Bobbie Gentry became one of country music's most elusive figures after she vanished from the public eye without a trace in the middle of a very successful career. While Gentry has never been seen in public since 1981, most fans don't know that the reclusive singer-songwriter actually contemplated a musical comeback in the 1990s that never came together.

Gentry shot to fame after "Ode to Billie Joe" became a worldwide hit in 1967, and she was a huge star over the ensuing decade-plus, landing another huge hit with "Fancy" and a string of duets with Glen Campbell, hosting a popular TV variety show and writing, proucing and choreographing a high-dollar show in Las Vegas. She disappeared without fanfare in 1981 after growing increasingly disillusioned with the music business, but according to Tara Murtha's book Bobbie Gentry's Ode to Billie Joe, Gentry considered a return to her music career before ultimately deciding not to pursue it.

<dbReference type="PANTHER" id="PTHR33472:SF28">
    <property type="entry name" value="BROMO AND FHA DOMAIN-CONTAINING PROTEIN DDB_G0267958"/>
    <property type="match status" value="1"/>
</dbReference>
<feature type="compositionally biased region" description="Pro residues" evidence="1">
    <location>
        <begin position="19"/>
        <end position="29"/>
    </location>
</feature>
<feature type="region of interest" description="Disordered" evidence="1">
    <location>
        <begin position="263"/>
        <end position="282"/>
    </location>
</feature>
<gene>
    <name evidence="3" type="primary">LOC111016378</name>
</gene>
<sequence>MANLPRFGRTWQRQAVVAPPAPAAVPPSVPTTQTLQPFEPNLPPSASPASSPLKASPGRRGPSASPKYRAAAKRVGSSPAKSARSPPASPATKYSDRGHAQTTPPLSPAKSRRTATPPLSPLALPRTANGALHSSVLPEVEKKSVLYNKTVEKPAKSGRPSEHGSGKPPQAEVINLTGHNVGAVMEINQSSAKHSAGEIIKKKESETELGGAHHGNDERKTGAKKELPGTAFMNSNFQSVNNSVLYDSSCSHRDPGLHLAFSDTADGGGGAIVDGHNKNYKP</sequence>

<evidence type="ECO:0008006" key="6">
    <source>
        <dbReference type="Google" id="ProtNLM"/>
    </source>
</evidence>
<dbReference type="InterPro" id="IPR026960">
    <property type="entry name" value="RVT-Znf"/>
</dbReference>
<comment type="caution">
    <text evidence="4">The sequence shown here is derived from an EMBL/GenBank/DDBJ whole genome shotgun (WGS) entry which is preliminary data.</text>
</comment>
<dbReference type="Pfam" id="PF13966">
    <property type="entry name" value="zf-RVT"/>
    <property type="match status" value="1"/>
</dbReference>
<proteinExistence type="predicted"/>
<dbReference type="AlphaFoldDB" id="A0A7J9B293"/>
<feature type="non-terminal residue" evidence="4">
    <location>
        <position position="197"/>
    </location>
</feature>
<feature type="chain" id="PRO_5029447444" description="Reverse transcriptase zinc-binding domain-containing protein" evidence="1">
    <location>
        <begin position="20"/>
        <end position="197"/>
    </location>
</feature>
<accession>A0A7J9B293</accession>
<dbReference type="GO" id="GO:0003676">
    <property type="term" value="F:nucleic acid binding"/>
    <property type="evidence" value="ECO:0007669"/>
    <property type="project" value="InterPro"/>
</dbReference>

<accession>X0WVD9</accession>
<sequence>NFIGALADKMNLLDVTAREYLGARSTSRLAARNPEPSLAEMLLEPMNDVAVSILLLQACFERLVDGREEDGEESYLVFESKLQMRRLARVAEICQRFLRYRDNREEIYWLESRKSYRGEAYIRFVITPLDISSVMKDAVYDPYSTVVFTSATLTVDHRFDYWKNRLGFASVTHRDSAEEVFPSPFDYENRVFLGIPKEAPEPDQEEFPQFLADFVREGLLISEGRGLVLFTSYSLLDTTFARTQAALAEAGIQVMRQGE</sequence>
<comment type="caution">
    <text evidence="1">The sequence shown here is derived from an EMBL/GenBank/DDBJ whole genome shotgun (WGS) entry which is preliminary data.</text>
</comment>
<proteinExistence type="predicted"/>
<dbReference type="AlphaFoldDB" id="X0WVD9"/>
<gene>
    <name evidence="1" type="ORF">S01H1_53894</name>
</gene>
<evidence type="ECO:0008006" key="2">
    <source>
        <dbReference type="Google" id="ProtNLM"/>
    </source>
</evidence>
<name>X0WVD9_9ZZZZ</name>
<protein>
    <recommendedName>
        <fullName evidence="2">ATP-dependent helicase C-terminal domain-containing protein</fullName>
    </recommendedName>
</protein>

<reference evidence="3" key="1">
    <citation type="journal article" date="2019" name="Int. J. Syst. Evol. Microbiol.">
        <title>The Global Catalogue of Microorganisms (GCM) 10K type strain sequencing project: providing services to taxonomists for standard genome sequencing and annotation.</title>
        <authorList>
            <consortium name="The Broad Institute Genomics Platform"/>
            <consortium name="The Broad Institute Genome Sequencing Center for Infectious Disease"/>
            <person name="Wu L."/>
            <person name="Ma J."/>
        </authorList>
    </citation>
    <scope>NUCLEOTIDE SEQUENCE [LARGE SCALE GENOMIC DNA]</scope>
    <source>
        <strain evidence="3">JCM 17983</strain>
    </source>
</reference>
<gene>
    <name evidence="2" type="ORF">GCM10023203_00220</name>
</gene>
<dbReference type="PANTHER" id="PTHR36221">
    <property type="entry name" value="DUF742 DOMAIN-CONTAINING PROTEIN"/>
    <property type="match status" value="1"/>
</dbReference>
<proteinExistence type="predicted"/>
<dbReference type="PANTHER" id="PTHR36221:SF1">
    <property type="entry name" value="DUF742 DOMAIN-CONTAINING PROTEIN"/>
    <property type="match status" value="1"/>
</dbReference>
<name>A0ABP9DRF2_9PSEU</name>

"Jimmy Haskell, the extraordinarily talented composer who arranged the strings on 'Ode to Billy Joe' and other records, says she called him up out of the blue in the late 1990s to talk about making another record," Murtha reports. Haskell did not have time in his schedule to pursue a project in the immediate time frame proposed, and Gentry dropped the idea and never contacted him about it again.

Gentry's shelved comeback was one story Taste of Country reported in a recent episode of The Secret History of Country Music dedicated to Gentry's career and mysterious disappearance. The video series explores some of country music's greatest untold stories.

Carrie Underwood, Eric Church and Miranda Lambert are among the artists already featured,  with many more to come. Be sure to subscribe to Taste of Country's YouTube channel so you never miss a new episode.

Watch More Secret History of Country Music:

More From Taste of Country